Ribbon reign: 20 years of postmodern influence on a cultural phenomenon
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Diverse sociology theoretical constructs serve as the lens to examine the evolution of two popular symbols of US culture in the last 20 years: yellow ribbons displayed as decoration and awareness ribbons worn as personal accoutrement. This research was motivated by society's weakened state of "collective consciousness," whereby shared beliefs and values have declined and some have completely disappeared, and sought to determine whether symbols will survive in a culture without commitment to the social. Invoking Christopher Lasch's Culture of Narcissism, Jean Baudrillard's Simulacra and Simulation, David Riesman's theory of other-directedness from The Lonely Crowd, and Stjepan Mestrovic's Postemotional Society, this work examined the significance of public displays of ribbons (whether on animate or inanimate objects), theorized why certain diseases and social causes "earned" their awareness ribbons and others did not, and demonstrated that these ribbons have served as multivalent symbols to accommodate our culture in a postmodern world. These symbols have not maintained their unifying function and now serve at the whim of the individual participant or observer. Ultimately, the act of wearing or displaying awareness ribbons and yellow ribbons, like so many other symbols, has been severed from the idea and is a freefloating, simulacrum to be used in whatever mode our postmodern, postemotional society requires.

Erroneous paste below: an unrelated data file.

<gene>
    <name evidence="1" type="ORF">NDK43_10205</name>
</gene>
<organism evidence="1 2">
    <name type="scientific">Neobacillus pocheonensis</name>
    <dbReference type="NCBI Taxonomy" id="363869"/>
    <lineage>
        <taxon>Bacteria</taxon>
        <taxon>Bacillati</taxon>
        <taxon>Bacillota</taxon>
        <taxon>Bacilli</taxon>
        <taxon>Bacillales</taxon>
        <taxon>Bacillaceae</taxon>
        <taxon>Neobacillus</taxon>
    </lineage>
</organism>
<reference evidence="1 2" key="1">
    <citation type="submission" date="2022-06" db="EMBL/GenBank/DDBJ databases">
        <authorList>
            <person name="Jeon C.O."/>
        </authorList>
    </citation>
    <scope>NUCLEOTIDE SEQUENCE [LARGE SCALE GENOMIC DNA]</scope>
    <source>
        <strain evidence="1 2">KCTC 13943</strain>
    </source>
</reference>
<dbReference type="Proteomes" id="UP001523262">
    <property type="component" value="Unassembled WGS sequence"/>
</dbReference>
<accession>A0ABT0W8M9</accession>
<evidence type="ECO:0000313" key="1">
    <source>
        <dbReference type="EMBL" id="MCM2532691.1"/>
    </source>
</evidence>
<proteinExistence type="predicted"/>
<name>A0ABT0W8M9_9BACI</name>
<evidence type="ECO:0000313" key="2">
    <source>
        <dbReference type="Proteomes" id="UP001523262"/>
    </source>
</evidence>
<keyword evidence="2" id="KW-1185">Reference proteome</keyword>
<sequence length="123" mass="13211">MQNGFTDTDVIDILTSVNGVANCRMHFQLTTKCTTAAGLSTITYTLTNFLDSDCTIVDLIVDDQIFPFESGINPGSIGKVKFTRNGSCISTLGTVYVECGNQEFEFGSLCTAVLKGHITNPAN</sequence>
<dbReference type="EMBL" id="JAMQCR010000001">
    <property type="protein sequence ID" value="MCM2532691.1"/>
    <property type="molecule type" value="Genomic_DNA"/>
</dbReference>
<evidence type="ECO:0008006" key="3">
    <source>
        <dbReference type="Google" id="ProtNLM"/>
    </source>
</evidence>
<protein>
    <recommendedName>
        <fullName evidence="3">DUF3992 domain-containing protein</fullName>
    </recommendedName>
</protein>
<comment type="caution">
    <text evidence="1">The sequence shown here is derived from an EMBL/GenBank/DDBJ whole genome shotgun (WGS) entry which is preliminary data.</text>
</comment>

Spillane, Debra L. (2003). Ribbon reign: 20 years of postmodern influence on a cultural phenomenon. Master's thesis, Texas A&M University. Texas A&M University. Available electronically from